It’s something of a public secret just how bad these companies are for online privacy. In 2018, Amazon was caught recording private conversations via Alexa, the company’s virtual assistant.
Amazon employees have also been confirmed to listen in on Alexa recordings, though the company has repeatedly defended itself by saying they “only annotate an extremely small sample of Alexa voice recordings.”
As for Google, where does one begin?
Google Chrome might be the most popular browser, but it’s also one of the worst for online privacy. Even the search engine is – by virtue of the company’s nature, which is focused on advertising – incredibly invasive.
And this is even before we delve into the fact that, as a member of the NSA’s PRISM program, Google actively assists in government surveillance.
Granted, both of these companies are major names among “those who build the infrastructure of the Internet.” And both would certainly have been affected by legislation such as SOPA and PIPA.
But no matter what their representatives say, these are not privacy-friendly companies.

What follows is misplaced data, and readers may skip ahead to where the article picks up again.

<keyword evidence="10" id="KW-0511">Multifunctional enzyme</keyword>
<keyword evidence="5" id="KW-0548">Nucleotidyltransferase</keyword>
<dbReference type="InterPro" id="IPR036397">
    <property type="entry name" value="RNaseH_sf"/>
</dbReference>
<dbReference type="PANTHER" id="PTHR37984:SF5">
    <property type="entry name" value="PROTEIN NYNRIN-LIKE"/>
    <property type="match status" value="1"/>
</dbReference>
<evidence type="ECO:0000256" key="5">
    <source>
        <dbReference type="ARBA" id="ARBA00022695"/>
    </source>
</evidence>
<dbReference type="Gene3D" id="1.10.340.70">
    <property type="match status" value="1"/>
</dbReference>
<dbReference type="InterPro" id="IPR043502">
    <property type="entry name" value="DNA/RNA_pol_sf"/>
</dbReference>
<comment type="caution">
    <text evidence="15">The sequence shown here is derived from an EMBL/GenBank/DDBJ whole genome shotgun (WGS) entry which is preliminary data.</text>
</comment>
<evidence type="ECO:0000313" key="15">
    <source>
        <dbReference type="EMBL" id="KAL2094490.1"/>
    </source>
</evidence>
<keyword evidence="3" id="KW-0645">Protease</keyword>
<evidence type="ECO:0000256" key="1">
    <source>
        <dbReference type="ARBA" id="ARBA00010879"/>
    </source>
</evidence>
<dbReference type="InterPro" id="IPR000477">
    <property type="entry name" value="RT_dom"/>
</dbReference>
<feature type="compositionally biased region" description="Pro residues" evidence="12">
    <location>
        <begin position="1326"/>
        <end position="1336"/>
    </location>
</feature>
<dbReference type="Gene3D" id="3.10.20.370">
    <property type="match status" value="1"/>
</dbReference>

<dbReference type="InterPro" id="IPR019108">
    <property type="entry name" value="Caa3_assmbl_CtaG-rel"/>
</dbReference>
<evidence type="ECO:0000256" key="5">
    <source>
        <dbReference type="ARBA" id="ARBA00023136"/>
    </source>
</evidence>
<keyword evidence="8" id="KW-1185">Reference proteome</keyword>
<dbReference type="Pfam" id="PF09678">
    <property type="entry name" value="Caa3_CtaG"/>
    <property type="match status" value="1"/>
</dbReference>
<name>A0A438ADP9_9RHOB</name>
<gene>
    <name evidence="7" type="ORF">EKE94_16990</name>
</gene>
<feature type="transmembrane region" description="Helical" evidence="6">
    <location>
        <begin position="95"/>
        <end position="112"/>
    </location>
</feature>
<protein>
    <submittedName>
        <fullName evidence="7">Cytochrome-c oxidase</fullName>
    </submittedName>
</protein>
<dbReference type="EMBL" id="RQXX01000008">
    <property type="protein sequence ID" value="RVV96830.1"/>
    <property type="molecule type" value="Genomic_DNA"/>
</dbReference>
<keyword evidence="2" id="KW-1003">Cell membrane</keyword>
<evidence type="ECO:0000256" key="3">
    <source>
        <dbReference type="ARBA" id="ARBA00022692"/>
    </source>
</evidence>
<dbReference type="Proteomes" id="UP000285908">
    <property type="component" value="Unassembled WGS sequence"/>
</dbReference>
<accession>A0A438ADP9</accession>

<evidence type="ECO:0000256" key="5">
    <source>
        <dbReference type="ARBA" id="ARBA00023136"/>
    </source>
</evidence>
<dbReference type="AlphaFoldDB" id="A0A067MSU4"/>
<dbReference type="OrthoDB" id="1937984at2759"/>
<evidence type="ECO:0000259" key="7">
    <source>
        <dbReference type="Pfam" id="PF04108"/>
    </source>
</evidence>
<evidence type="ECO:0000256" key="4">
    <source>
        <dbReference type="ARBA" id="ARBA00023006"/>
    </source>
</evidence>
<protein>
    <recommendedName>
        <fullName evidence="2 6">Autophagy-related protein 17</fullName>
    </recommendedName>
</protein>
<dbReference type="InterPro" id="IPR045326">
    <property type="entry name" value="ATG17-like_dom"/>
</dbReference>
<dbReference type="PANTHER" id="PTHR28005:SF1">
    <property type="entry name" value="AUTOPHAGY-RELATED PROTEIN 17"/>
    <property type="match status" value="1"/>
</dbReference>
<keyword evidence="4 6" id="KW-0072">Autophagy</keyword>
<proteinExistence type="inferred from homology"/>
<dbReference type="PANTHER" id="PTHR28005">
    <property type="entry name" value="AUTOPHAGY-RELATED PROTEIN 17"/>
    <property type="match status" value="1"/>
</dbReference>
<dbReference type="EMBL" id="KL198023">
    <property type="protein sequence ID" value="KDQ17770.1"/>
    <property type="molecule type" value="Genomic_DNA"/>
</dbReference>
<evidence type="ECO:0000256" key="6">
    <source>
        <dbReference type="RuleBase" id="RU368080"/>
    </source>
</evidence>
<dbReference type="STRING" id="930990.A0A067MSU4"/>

What About VTI Membership?
The long and short answer here is the same: no.
While we agree 100% with the necessity behind a group such as the Internet Infrastructure Coalition’s VPN Trust Initiative, its membership is somewhat lacking in trustworthiness. While ironic (considering the name), it’s unfortunately true.
This isn’t to say VTI membership automatically precludes a VPN provider from being trustworthy, though. On the contrary, some of the members (such as ExpressVPN, SurfShark, and NordVPN) are among the Best Overall VPNs.
But others, such as hide.me VPN, are most certainly to be avoided. And many – including IPVanish – are based in 5 Eyes, 9 Eyes, and 14 Eyes jurisdictions (or, in the case of SaferVPN, an unofficially confirmed ally nation), which are bad for online privacy to begin with.
At the end of the day, VTI membership is an ineffective factor regarding a VPN provider’s trustworthiness.
While one could argue that aligning with the noble (and necessary) effort should count in the provider’s favor, it ultimately doesn’t change the fact that some of the VTI members simply cannot live up to the type of unofficial standards we measure VPN services against.
The Internet Infrastructure Coalition: Conclusion
As a trade association seeking to establish and protect a better online experience for all, the Internet Infrastructure Coalition proves a welcome ally.
The VPN Trust Initiative is, likewise, engaged in a long-overdue and highly necessary effort to establish industry standards and regulations. Its effectiveness remains to be seen, however.